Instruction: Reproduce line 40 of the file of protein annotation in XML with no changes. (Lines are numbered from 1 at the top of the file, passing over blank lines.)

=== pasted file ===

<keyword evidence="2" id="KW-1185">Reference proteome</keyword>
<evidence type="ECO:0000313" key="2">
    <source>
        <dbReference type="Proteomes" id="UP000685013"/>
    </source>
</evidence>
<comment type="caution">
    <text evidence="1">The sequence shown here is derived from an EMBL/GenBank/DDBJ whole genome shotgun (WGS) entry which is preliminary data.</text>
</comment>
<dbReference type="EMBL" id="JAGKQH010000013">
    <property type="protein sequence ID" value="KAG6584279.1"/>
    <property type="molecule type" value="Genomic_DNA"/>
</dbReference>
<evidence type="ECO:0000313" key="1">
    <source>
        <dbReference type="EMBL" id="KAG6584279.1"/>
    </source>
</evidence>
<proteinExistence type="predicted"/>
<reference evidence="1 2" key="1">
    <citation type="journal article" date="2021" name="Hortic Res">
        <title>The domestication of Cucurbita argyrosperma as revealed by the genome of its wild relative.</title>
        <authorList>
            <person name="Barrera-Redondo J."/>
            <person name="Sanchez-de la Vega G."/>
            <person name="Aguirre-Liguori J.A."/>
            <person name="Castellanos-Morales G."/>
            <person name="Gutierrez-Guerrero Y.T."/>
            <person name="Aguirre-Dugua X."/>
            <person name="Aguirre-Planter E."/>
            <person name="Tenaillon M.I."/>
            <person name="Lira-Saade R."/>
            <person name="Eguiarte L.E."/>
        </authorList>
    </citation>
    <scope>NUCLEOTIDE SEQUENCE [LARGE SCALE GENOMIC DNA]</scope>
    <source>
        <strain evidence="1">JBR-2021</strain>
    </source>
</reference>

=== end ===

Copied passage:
</reference>